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Adams v. United States

United States District Court, D. South Dakota, Southern Division

June 17, 2016




         Petitioner, Jaymar Stanton Adams, moves to vacate, set aside, or correct his sentence under 28 U.S.C. § 2255. Docket 1. The government opposes the motion and moves to dismiss. Docket 27. For the following reasons, the court grants the government’s motion and dismisses Adams’s § 2255 motion.


         On September 10, 2013, Adams was charged with conspiracy to distribute a controlled substance. Criminal Docket (CR Docket) 116. The fourth superseding indictment charged that between December 1, 2008, and July 18, 2012, in South Dakota, Adams and codefendants “did knowingly and intentionally combine, conspire, confederate, and agree together, with others known and unknown to the Grand Jury, to knowingly and intentionally distribute more than 100 kilograms of marijuana, a Schedule I controlled substance, in violation of 21 U.S.C. §§ 841(a)(1) and 846.” Docket 216 at 1. Adams hired Randolph Daar to represent him in California, where his property was searched. Docket 2 at 1. Daar hired Nicole Carper, a Sioux Falls, South Dakota based attorney, to serve as local counsel. Id. at 2.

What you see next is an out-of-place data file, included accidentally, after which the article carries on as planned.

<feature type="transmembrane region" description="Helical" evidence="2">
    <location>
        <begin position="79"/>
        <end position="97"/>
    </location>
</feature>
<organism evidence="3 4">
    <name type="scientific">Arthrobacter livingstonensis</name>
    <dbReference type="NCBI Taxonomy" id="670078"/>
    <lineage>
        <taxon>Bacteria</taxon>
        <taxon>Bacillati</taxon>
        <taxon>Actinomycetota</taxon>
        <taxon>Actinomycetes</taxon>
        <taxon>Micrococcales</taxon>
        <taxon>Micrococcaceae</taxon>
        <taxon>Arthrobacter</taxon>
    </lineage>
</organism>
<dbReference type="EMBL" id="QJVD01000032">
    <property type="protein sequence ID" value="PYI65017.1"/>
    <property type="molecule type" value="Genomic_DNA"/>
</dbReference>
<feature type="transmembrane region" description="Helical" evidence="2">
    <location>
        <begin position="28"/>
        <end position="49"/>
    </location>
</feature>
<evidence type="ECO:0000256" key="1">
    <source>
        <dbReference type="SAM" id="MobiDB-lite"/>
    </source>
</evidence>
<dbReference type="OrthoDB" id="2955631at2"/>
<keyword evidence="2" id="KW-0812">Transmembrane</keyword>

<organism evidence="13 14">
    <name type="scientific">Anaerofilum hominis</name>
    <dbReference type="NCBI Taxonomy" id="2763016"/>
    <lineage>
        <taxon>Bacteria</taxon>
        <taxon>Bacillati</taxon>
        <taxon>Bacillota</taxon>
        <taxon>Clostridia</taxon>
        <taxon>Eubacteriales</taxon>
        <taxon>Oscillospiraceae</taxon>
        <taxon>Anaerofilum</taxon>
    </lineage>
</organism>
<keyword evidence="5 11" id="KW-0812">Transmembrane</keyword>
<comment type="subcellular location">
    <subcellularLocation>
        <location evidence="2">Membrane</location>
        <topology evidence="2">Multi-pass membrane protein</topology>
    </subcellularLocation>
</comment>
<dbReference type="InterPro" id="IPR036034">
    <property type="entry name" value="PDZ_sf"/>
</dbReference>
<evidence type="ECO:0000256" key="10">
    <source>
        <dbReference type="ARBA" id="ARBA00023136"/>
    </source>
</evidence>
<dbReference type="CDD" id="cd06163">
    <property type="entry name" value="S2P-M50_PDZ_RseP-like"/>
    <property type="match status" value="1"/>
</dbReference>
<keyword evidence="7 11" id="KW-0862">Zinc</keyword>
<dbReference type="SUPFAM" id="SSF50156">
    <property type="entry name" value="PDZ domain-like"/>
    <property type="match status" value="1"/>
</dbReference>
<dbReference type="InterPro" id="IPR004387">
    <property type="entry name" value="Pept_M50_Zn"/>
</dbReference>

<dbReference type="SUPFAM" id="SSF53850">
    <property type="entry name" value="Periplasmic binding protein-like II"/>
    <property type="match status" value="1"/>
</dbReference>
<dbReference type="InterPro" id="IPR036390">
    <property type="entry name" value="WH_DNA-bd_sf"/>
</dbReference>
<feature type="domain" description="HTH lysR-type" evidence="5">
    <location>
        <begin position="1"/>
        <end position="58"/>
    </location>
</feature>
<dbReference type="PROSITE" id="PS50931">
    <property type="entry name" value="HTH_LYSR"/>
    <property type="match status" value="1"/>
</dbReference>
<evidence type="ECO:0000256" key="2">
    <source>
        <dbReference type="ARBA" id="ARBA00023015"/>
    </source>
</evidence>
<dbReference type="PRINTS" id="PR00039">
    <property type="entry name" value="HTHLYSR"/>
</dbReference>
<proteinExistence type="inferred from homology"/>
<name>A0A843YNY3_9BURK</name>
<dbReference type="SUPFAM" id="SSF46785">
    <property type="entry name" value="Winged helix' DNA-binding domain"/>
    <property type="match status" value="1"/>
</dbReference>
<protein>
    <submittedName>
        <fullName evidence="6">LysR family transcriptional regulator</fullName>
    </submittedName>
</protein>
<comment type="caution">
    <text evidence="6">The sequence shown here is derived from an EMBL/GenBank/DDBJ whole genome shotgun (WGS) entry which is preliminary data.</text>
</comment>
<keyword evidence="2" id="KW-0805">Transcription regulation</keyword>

Adams alleges that he received a proposed plea agreement from Daar before his plea hearing. Docket 36-1 at ¶ 3. He alleges he was instructed to sign it and mail it back to Daar, which he did, even though he did not understand the terms of the plea agreement. Id.

         On November 12, 2013, before his change of plea hearing, Adams met Daar and Carper outside of the courtroom. Adams alleges that Daar and Carper had a disagreement just prior to the change of plea hearing regarding Adams’s defense strategy. Id. at ¶ 4. This is disputed by both Daar and Carper. Docket 21 at 3; Docket 22 at 5. Adams alleges that Daar told him to answer “yes” to all of the court’s questions. Docket 36-1 at ¶ 4. Daar alleges that he told Adams to answer the court’s questions truthfully. Docket 21 at 3-4.